In the June 18 issue of The Wall Street Journal was a piece written by Dr. Jay Lehr, a geological engineer and hydrologist. Entitled 'The is The Rationale for Wind Power Won't Fly,' the article caught my eye since we just got home from a car trip crossing north west Texas into New Mexico where we saw firsthand acres and acres on which there were hundreds of these wind turbines. According to the article almost $24 billion in federal subsidies has been given to the wind industry to bolster their startup and production. Yet, not ONE conventional power plant has been replaced with this "new sustainable" technology.
Here are some things about these turbines I did not know but was happy to learn from this article.
They require vast numbers of acres of land to operate. Their output must be carefully monitored and supplemented by traditional sources, such as coal fired plants to maintain a constant flow of power for the public's needs. In other words, when the wind isn't blowing, more coal fired electricity is required. The wind turbines must be shut down all together in high wind to prevent severe damage of the blades due to centrifugal force which would tear them apart. The concrete foundations they sit on are suffering from strains. They emit a noise that is making those who live anywhere near them want to run away from home. They kill, according to Audubon Society estimates, a million birds a year who fly heedlessly into the whirling blades. No wonder wind turbines have earned the sobriquet 'Cuisinarts of the Air.'
All of these facts are remarkable, but none of them stood out for me as much as this one. The article says that Europe's wind farms have shown that a one-millimeter buildup of bugs on the blades reduces their power output as much as 25%.
Think about that. How do you clean dead spattered bugs off tens of thousands of windmill blades spread over hundreds and hundreds of miles of land often in arid or mountainous territory? At what cost? And with how much manpower? And with what chemical or amount of water used in the process?
Understand also this fact. Three hundred square miles of land are necessary to generate a billion watts of electricity that a city of 700,000 people uses in an average year. Imagine how much land would be required to supply a city of several million. And understand that it is accepted fact that turbines produce electricity ONLY 30% of the time when the wind is blowing and that no one can predict when exactly that time will occur.
(Bird strike casualty)
Yet the money from Washington continues to pour into this industry even as new discoveries of petroleum reserves are made by private industry which has sound proven, research based technology behind it, and the ability to meet the demands of America's energy needs for decades to come and beyond. It should not be overlooked that from the earliest discoveries of oil in this country, many predicted it wouldn't last. Even Andrew Carnegie, for instance, in 1862 invested in a few wells from which he hoped to pump oil and hold it in reserve in a manmade lake until the oil ceased to flow, at which time he might ask a big price and reap a mighty profit. That was over 150 years ago and the oil is still flowing at amounts estimated to meet our growing needs for the next hundred years at the very least.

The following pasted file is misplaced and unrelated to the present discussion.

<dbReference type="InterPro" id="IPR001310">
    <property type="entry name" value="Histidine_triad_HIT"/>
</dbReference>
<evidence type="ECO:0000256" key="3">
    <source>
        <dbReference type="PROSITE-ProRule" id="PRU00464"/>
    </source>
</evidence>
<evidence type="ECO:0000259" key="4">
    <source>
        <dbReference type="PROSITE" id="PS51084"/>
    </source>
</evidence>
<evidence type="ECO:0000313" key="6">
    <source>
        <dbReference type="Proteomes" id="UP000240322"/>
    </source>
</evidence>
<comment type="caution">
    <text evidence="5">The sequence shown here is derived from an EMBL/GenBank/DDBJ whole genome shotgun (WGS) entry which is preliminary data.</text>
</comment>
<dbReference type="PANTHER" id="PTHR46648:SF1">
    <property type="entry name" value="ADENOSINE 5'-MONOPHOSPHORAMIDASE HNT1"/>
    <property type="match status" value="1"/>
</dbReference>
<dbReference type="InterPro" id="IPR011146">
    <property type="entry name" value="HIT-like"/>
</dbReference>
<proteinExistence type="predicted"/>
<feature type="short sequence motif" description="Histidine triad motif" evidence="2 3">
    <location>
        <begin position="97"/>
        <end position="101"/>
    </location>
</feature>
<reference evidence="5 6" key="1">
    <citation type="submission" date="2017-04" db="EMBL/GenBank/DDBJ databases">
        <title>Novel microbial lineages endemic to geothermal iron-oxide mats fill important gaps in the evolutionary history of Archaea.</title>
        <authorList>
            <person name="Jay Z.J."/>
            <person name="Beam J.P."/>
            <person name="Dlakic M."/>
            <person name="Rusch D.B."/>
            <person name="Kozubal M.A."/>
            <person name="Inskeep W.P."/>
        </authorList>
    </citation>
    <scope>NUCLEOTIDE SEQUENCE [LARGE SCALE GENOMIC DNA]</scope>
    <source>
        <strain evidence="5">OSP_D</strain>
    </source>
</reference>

In spite of what socialists want you to believe, petroleum products aren't destroying our planet. What fossil fuel is destroying is their idea that capitalism is bad and must be replaced with a plan, their plan, naturally. Socialists must always have an enemy to foster support. Today, fossil fuel is their enemy. They will demonize it anyway they can. What they cannot deny and what they cannot overcome however, is the fact millions and millions of lives have been made better because of mining, drilling, refining, and distribution of products invented, advertised, and sold by capitalists to meet the demand of consumers.
The thing we need to question is not the further use of fossil fuel, but the motive behind the propaganda of those who do not support it. Considering the number of lives that would be destroyed, the millions who would die if it were to cease being produced and its products distributed, one can only imagine it to be the ideology of evil, the kind espoused by the master madman Karl Marx. We are expected to remain silent on this while the green movement "saves us" from destruction. Every dollar spent by our government to support companies that cannot pull their own weight, is a dollar not in the hands of an American who earned it and who might otherwise spend it to improve his own life or the life of his family, or invest it in a private company driven by the very best incentive of all, the voice of the free consumer.
Chriss Rainey is a freelance writer who lives in Virginia.
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